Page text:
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tions (Fig. 3.6). Absence of geographic structure in high-armor Eda alleles is associated with a low overall level of sequence heterogeneity, suggesting that the marine populations of the Pacific are well mixed compared with freshwater populations (Fig. 3.6). Such mixing would also be expected to eliminate any geographic pattern in the sequences of low Eda alleles present as standing variation in the sea. The presence of geographic structure in freshwater implies that standing variation for low-armor alleles in the sea was also structured biogeographically at the time of colonization. The most likely cause of such structure in an otherwise well-mixed sea would have been continuous replenishment from nearby freshwater sources as proposed in the transporter hypothesis.

This transporter hypothesis helps to explain the parallel evolution of premating reproductive isolation in widely distant freshwater populations (McKinnon et al., 2004). Further tests are warranted aimed at distinguishing this hypothesis from the alternative hypothesis that speciation is the result of new mutations that occurred in freshwater populations after colonization (or in the sea immediately before colonization). Both hypotheses make the same prediction regarding expected phylogenetic histories of neutral markers, namely that the alleles present in freshwater populations should be descended from alleles present in nearby marine populations (e.g., Fig. 3.4A). If selected genes arose by new mutation after (or immediately before) freshwater colonization, then they should show a similar history to that of neutral markers. However, under the transporter process, genes underlying reproductive isolation in freshwater populations were positively selected from standing variation maintained in the sea, in which case the genes should be most closely related to gene copies found in other freshwater populations nearby. Further tests await the discovery of genes underlying reproductive isolation.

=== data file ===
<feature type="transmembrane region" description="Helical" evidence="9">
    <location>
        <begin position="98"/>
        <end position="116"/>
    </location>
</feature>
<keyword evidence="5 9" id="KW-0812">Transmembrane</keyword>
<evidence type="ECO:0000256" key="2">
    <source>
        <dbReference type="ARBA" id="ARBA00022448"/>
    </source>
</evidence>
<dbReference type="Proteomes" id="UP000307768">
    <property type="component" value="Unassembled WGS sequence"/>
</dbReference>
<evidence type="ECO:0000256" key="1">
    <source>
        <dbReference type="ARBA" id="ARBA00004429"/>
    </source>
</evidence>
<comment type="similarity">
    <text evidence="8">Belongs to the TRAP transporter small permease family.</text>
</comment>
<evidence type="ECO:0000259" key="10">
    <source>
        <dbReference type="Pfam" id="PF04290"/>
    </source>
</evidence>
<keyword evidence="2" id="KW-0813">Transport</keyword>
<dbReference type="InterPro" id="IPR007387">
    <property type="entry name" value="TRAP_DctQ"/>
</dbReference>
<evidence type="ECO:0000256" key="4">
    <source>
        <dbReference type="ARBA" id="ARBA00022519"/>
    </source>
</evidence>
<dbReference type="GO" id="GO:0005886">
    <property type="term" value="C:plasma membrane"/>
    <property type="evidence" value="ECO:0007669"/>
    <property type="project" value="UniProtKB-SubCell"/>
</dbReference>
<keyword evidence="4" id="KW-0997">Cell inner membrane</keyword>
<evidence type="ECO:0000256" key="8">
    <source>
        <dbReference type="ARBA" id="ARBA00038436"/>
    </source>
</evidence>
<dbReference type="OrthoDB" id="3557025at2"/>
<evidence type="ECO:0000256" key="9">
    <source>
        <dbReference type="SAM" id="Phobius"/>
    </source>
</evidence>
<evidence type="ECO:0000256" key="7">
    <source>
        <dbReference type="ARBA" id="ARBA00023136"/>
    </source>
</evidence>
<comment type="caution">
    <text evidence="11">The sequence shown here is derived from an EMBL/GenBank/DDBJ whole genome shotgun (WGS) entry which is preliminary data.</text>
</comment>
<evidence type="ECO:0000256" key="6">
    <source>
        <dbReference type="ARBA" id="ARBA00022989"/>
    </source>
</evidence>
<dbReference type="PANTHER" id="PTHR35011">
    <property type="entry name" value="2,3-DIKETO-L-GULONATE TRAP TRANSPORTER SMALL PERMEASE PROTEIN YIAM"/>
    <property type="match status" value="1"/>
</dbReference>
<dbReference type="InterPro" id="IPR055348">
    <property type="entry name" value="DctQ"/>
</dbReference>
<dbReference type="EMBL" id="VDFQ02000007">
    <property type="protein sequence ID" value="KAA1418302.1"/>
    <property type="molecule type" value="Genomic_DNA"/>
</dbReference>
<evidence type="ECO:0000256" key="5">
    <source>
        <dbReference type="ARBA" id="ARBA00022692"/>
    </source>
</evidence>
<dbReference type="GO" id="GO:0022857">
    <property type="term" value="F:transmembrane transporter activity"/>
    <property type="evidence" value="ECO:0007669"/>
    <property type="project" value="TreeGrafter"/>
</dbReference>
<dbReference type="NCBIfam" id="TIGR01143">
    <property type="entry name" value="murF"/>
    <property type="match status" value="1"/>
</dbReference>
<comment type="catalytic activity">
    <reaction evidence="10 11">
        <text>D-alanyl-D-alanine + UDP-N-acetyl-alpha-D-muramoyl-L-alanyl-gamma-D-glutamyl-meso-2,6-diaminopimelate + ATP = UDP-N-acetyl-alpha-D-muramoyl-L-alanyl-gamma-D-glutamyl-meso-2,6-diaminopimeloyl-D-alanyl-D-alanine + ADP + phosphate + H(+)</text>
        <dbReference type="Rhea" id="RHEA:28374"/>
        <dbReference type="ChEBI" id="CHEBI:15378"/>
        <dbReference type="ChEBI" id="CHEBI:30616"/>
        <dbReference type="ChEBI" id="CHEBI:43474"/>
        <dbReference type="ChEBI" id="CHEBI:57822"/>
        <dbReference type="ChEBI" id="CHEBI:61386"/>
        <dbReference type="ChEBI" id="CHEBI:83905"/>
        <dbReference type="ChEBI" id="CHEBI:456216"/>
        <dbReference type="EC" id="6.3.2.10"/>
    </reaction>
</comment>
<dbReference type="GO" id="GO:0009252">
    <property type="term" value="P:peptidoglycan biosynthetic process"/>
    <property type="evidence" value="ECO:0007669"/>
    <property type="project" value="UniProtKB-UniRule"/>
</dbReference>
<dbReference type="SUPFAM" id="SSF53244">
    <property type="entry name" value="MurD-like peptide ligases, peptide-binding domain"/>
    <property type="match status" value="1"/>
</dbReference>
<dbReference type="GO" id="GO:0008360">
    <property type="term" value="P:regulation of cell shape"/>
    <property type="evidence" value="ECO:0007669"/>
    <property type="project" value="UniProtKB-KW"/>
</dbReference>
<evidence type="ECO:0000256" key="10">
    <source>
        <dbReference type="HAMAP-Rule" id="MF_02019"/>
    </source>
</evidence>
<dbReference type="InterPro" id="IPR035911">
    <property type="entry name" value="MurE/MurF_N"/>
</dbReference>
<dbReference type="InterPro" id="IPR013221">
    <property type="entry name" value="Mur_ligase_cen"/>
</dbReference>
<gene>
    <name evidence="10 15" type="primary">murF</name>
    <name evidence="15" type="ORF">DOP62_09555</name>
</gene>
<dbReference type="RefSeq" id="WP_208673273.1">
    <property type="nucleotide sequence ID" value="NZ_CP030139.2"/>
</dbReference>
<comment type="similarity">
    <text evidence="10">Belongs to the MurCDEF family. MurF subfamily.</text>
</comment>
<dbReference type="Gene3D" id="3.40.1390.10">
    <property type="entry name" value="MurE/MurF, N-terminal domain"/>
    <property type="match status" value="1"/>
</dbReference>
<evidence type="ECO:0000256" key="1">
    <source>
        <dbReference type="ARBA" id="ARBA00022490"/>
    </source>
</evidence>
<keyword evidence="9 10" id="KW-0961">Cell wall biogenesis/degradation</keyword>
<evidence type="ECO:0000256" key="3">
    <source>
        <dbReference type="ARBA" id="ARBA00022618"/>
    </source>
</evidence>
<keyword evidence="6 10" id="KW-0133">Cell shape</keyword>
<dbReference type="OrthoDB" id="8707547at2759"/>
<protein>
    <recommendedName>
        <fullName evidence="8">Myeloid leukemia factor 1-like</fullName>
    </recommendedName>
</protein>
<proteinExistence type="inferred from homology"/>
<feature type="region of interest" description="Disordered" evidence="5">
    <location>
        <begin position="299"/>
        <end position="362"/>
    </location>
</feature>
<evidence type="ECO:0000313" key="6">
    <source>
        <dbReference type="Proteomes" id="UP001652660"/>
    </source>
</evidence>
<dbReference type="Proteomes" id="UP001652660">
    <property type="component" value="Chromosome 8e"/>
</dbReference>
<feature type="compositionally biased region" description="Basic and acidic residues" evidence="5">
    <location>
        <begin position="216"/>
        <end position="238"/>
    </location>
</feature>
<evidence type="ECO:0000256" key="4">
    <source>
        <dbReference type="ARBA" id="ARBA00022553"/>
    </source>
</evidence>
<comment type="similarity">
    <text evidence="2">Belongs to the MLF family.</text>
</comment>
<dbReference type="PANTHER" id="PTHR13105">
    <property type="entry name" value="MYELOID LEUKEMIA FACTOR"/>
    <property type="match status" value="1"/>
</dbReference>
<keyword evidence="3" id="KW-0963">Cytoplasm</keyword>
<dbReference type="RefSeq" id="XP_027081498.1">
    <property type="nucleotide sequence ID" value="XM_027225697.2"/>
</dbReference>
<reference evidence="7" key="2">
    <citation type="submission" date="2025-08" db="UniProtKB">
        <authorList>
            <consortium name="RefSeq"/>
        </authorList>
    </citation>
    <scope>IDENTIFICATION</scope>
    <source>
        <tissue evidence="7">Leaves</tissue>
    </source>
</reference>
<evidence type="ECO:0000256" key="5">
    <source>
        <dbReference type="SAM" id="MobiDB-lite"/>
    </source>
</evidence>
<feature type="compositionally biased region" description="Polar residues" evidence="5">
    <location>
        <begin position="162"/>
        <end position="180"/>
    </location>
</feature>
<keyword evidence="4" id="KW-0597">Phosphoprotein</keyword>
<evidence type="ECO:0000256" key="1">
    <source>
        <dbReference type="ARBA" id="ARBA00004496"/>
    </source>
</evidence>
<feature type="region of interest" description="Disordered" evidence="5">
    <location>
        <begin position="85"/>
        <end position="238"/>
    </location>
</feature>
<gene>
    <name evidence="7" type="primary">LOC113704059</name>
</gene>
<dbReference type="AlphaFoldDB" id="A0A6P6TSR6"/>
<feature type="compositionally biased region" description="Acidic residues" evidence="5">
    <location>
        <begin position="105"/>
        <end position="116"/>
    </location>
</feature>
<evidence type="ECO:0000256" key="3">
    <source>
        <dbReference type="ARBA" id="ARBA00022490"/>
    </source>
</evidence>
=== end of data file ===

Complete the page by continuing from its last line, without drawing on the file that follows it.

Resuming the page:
Ecological speciation differs conspicuously from the mutation-order speciation by the pattern of selection on genes. Under ecological speciation, alleles at diverging loci are favored in the environment of one population but not that of the other. In contrast, under the mutation-order process the same alleles are favored in both populations, at least initially; yet by chance each allele arises and fixes in just one of them. An immediate consequence is that ecologically based prezygotic and postzygotic isolation should evolve only under ecological speciation. In contrast, the buildup of intrinsic postzygotic isolation by incompatible side-effects of selected loci can occur under either mechanism (Barton, 2001). Under the right conditions both mechanisms would leave a signature of positive selection at the molecular level, and it is difficult to think of an easy way

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